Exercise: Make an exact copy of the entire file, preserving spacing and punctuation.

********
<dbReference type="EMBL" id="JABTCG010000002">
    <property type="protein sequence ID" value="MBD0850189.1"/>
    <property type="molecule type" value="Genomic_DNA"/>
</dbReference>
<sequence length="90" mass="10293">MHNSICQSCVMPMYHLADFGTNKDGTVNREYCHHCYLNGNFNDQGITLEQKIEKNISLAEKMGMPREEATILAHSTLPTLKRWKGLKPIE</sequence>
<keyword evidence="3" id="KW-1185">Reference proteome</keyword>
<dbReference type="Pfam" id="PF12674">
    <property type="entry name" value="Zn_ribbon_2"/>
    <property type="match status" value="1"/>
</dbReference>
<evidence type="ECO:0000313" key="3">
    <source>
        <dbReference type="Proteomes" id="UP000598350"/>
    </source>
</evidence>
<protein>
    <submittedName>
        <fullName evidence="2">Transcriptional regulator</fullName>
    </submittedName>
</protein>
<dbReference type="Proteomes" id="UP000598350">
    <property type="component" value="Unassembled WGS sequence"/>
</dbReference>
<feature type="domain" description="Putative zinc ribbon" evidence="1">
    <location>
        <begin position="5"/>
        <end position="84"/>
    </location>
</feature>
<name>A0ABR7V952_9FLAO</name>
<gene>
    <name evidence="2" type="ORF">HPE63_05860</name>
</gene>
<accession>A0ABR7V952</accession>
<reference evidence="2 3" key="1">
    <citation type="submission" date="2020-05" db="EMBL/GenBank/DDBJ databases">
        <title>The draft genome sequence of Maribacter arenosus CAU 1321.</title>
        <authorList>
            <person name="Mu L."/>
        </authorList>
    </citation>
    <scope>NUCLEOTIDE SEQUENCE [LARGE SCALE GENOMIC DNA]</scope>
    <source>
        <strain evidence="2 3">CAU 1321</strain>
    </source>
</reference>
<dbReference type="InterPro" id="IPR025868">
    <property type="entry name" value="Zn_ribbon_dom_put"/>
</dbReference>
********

<dbReference type="EMBL" id="JABTCG010000002">
    <property type="protein sequence ID" value="MBD0850189.1"/>
    <property type="molecule type" value="Genomic_DNA"/>
</dbReference>
<sequence length="90" mass="10293">MHNSICQSCVMPMYHLADFGTNKDGTVNREYCHHCYLNGNFNDQGITLEQKIEKNISLAEKMGMPREEATILAHSTLPTLKRWKGLKPIE</sequence>
<keyword evidence="3" id="KW-1185">Reference proteome</keyword>
<dbReference type="Pfam" id="PF12674">
    <property type="entry name" value="Zn_ribbon_2"/>
    <property type="match status" value="1"/>
</dbReference>
<evidence type="ECO:0000313" key="3">
    <source>
        <dbReference type="Proteomes" id="UP000598350"/>
    </source>
</evidence>
<protein>
    <submittedName>
        <fullName evidence="2">Transcriptional regulator</fullName>
    </submittedName>
</protein>
<dbReference type="Proteomes" id="UP000598350">
    <property type="component" value="Unassembled WGS sequence"/>
</dbReference>
<feature type="domain" description="Putative zinc ribbon" evidence="1">
    <location>
        <begin position="5"/>
        <end position="84"/>
    </location>
</feature>
<name>A0ABR7V952_9FLAO</name>
<gene>
    <name evidence="2" type="ORF">HPE63_05860</name>
</gene>
<accession>A0ABR7V952</accession>
<reference evidence="2 3" key="1">
    <citation type="submission" date="2020-05" db="EMBL/GenBank/DDBJ databases">
        <title>The draft genome sequence of Maribacter arenosus CAU 1321.</title>
        <authorList>
            <person name="Mu L."/>
        </authorList>
    </citation>
    <scope>NUCLEOTIDE SEQUENCE [LARGE SCALE GENOMIC DNA]</scope>
    <source>
        <strain evidence="2 3">CAU 1321</strain>
    </source>
</reference>
<dbReference type="InterPro" id="IPR025868">
    <property type="entry name" value="Zn_ribbon_dom_put"/>
</dbReference>